This Week in Gaming History: Women have always been gamers0 Comments
The topic of women in the video game world is sometimes a polarizing topic today. Headlines often tout the fact that around half of video game players today are women, statistics that some choose to deny. Others, both within the mainstream media and gaming culture itself, act as if this is some sort of new development. The truth is, women have always been gamers and have always made up a considerable percentage of those who game. For whatever reasons, the media seems to forget that almost as often as they forget that the debate over violent video games has existed for decades. Forgetting history, however, doesn't change the facts.
Much like the debate over violent video games, the topic of women gamers goes back to the very first decade of consumer video games themselves. In 1977, arcade company Gremlin introduced Hustle, a game most players today would call Snake. To promote the game, Gremlin took two expert players around the country, issuing an open challenge to anyone who thought they could beat the Hustle experts. Few people succeeded, with Gremlin's champions winning almost all of the 1,240 challenges they faced in the 12-city tour. The names of the Gremlin gaming gurus were Sabrina Osment and Lynn Reid, both women. Technically speaking, the duo could be and probably should be considered the first-ever professional gamers, a tag that instead has been tied to a male gamer for quite some time.When the North American video game industry boomed in 1981, so did the topic of women gamers. Apparently unaware of Gremlin's Hustle experts, various media across the country noted that women were coming into video arcades in droves. The topic made the cover of Electronic Games Magazine in 1982 while operator reports on the perceived phenomena appeared in the pages of Play Meter Magazine and Replay Magazine, as well as various books at the time. Games such as Pac-Man and Centipede are most often credited for being the draw, but no games at the time seriously appealed to more than one demographic than the other. In fact, the longest standing "world record" video game score belongs to a woman named Laura Curran, who set the all-time score on Exidy's Star Fire on January 4, 1982.
Following the North American Video Game Crash of the mid-1980s, the industry seemed to once again hit the selective memory button in regards to this topic. As the Nintendo Entertainment System exploded in popularity in the second half of that decade, video games were once again considered toys meant only for young boys. Information in various video game magazines, however, countered this claim as the pages of publications such as Nintendo Power and GamePro saw numerous listings of high scores by women and reader letters from both men and women alike who were enjoying that new era of video gaming.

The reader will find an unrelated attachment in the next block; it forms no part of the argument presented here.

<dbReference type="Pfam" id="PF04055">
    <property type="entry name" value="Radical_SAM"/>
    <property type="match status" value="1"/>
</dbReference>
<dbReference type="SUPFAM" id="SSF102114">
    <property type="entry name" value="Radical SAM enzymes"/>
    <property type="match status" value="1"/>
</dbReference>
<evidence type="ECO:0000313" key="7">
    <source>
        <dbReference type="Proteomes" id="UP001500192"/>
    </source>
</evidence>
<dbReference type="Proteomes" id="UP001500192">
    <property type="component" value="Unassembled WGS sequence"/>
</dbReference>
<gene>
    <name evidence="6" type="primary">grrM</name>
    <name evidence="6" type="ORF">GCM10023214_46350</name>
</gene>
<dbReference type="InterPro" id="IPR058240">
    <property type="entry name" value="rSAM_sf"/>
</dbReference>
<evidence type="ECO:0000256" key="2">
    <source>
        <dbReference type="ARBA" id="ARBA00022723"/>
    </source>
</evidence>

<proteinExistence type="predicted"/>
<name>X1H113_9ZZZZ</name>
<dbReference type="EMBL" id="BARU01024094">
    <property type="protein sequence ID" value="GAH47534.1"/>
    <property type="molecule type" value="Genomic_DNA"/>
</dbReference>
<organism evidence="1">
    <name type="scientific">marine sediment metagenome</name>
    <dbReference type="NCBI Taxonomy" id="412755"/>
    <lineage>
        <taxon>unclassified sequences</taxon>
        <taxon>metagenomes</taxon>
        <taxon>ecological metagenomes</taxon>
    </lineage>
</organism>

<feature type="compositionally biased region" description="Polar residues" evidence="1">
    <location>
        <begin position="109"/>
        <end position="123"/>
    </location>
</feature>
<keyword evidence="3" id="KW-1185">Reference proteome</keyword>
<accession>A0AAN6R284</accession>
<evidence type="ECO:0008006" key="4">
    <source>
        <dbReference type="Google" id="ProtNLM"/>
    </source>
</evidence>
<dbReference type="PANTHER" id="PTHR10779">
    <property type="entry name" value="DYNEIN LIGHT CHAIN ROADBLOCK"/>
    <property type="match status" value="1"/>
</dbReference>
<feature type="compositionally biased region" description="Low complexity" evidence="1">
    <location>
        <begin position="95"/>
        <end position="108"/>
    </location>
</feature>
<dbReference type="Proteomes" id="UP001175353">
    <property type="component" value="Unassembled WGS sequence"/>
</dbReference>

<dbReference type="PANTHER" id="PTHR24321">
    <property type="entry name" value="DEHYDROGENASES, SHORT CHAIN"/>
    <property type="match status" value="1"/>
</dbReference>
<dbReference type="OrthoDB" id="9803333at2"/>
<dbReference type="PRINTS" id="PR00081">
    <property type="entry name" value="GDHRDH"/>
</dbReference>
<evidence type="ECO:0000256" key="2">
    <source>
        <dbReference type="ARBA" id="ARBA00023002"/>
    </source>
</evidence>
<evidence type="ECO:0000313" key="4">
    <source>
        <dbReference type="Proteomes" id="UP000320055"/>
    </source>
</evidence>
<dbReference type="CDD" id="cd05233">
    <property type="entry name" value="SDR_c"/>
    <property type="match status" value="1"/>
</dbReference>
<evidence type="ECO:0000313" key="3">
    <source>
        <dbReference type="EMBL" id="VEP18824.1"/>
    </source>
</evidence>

Howard Phillips, the face of Nintendo of America during this time period, made mention of the misconceptions about both age and gender of video gamers in a television news report in 1990. In the report, Phillips even seems to think that the female gender was new to the video game world, but nonetheless tried to shake the misconception on camera, stating that girls and women were making up 30 percent of their consumer base. At the time, Nintendo held an insane 90 percent of the North American video game console market, meaning their customer demographics could be seen as representative of the industry as a whole at the time.
The women of the NES era, like Osment, Reid and Curran before them, were also anything but casual players. Several girls and women won their age categories in various cities on the Nintendo World Championships 1990 tour, including Heather Martin, Colleen Cardas and Donna Thomas. The winning players in each age group in each city had to win out over thousands of participants on a three-game gauntlet including Super Mario Bros., Rad Racer and Tetris.
However, once again, the facts did not overcome the fiction. For whatever reasons, video game marketing throughout the 1990s was unquestionably aiming for the young male demographic, which is perhaps why it is believed today that women gamers are somehow something new to the industry. Modern media and many gaming discussion groups continue to act as if women are somehow something new to the industry, when in fact they have been a significant part of it since the very start. In time, perhaps this misconception can be fully snuffed out and the history of video gaming demographics can finally be seen as it actually happened.